DECEMBER 13, 1952
NEW YORK, Friday—A headline in one of the newspapers yesterday evening said: "U.S. on Spot in U.N. Over Tunisia Issue," and one paragraph in the article is most misleading. It follows:
"While Soviet Russia makes propaganda hay with its phony sympathy for colonial peoples, the U.S. is siding with the so-called 'imperialists'—and is abandoning a previously stated principle to do so."
The fact is the U.S. has not abandoned its previous position on the question that Tunisia should be heard.
On a new proposition, namely, that the Bey of Tunis be heard, the U.S. voted with Great Britain and France, feeling that the treaty between France and Morocco, which gives France control of international affairs for Morocco, made this a different case from that which had previously come up. This, however, does not mean that the U.S. has in any way changed the position it took about having this case discussed.
We finally voted on the resolution yesterday in Committee 3 covering the report of the High Commissioner for Refugees, so that item is now behind us.
It was not until a few days ago that I heard of a column in which it was said that I had broken a pact that was made at a meeting in Washington when all of those working in the U.N. were said to have agreed to take no part in the political campaign.
I want to state emphatically that I was never asked to attend such a meeting and never did attend such a meeting.
In my work in the U.N., I have always worked on a nonpartisan basis. I think I have been equally cooperative with Republicans and Democrats inside and outside the U.N. on subjects touching the work of the world organizations. I have never considered, however, that my work in the U.N. obliged me to be nonpartisan or to keep out of politics as a private individual.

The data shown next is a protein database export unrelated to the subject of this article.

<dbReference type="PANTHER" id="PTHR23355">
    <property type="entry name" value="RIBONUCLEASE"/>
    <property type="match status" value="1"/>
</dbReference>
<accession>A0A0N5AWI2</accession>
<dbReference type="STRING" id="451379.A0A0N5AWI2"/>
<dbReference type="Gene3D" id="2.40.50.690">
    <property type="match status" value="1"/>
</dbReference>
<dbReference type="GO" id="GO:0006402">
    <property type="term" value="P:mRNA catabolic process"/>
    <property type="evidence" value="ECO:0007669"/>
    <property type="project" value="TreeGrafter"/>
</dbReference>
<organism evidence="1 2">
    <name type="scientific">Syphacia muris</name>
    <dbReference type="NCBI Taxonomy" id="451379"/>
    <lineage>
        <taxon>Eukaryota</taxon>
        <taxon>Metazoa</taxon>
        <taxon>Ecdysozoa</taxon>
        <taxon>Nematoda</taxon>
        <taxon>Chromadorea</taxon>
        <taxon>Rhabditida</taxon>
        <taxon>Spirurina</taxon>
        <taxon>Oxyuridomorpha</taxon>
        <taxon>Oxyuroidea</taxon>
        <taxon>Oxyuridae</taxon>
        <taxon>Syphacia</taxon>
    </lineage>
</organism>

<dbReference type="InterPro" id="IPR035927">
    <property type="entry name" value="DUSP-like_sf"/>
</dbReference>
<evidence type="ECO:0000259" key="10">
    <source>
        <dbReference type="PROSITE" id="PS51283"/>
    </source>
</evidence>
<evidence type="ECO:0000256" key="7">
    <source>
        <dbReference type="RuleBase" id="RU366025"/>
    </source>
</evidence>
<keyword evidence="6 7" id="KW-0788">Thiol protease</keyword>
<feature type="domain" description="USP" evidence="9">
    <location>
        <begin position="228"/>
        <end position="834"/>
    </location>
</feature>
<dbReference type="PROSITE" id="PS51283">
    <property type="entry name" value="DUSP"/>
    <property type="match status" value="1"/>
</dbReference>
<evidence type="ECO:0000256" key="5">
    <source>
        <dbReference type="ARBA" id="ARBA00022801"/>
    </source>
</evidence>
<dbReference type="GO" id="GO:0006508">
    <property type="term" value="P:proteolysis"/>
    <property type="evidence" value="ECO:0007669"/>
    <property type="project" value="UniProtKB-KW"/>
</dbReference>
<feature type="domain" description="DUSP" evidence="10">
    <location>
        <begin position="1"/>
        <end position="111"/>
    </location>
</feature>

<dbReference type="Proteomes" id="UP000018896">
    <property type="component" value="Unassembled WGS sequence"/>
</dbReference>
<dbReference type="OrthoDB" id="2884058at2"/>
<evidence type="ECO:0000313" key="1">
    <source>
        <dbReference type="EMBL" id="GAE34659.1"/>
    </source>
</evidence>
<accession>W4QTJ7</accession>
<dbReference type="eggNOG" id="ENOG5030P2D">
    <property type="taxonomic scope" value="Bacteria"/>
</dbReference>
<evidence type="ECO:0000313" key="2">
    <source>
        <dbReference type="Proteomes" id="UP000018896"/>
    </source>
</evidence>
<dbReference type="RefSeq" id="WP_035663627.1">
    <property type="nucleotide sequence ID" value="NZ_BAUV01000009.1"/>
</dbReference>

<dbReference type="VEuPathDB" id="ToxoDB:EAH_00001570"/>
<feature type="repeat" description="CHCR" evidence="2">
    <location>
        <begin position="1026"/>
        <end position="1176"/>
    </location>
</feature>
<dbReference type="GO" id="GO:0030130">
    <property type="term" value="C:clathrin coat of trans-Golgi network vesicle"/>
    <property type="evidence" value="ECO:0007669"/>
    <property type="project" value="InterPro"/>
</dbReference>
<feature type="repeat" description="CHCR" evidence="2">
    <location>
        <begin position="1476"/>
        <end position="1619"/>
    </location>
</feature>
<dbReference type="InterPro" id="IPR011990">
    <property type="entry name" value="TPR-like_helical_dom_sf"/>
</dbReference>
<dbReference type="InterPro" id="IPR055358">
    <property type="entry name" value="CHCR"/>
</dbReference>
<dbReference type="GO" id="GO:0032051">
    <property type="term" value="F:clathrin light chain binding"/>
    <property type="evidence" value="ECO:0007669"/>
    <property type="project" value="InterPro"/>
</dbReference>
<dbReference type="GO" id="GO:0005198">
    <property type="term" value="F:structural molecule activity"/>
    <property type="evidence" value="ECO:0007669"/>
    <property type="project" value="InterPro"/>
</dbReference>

Approximately five months of the year have been given to U.N. work. The rest of the year I have received no pay—I have held no position in the government or in the U.N. Neither during the time I was working in the U.N. nor at any other time have I been asked to give up the activities or opinions that I have held as a private citizen.
I doubt very much if any such meeting as this columnist described was ever held—but if it was, I was not present.
It is not often that one sees or hears the many things that are written or said over the radio or TV at the time they appear, but in the long run they usually seep through to one in one way or another. I imagine this particular column is several weeks old. The inquiries that led to my finding out about it came only two or three days ago.
Nothing that is said disturbs me very much, but when a thing is absolutely untrue—and it could easily have been checked before the statements were made—I think it is well to correct what many people might believe to be true. There seems to be no reason for inventing it.
(WORLD COPYRIGHT, 1952, BY UNITED FEATURE SYNDICATE, INC. REPRODUCTION IN WHOLE OR IN PART PROHIBITED.)
Names and Terms Mentioned or Referenced
- [ index ] New York (N.Y., United States)
About this document
My Day by Eleanor Roosevelt, December 13, 1952
Digital edition created by The Eleanor Roosevelt Papers Project The George Washington University 312 Academic Building 2100 Foxhall Road, NW Washington, DC 20007
- Brick, Christopher (Editor)
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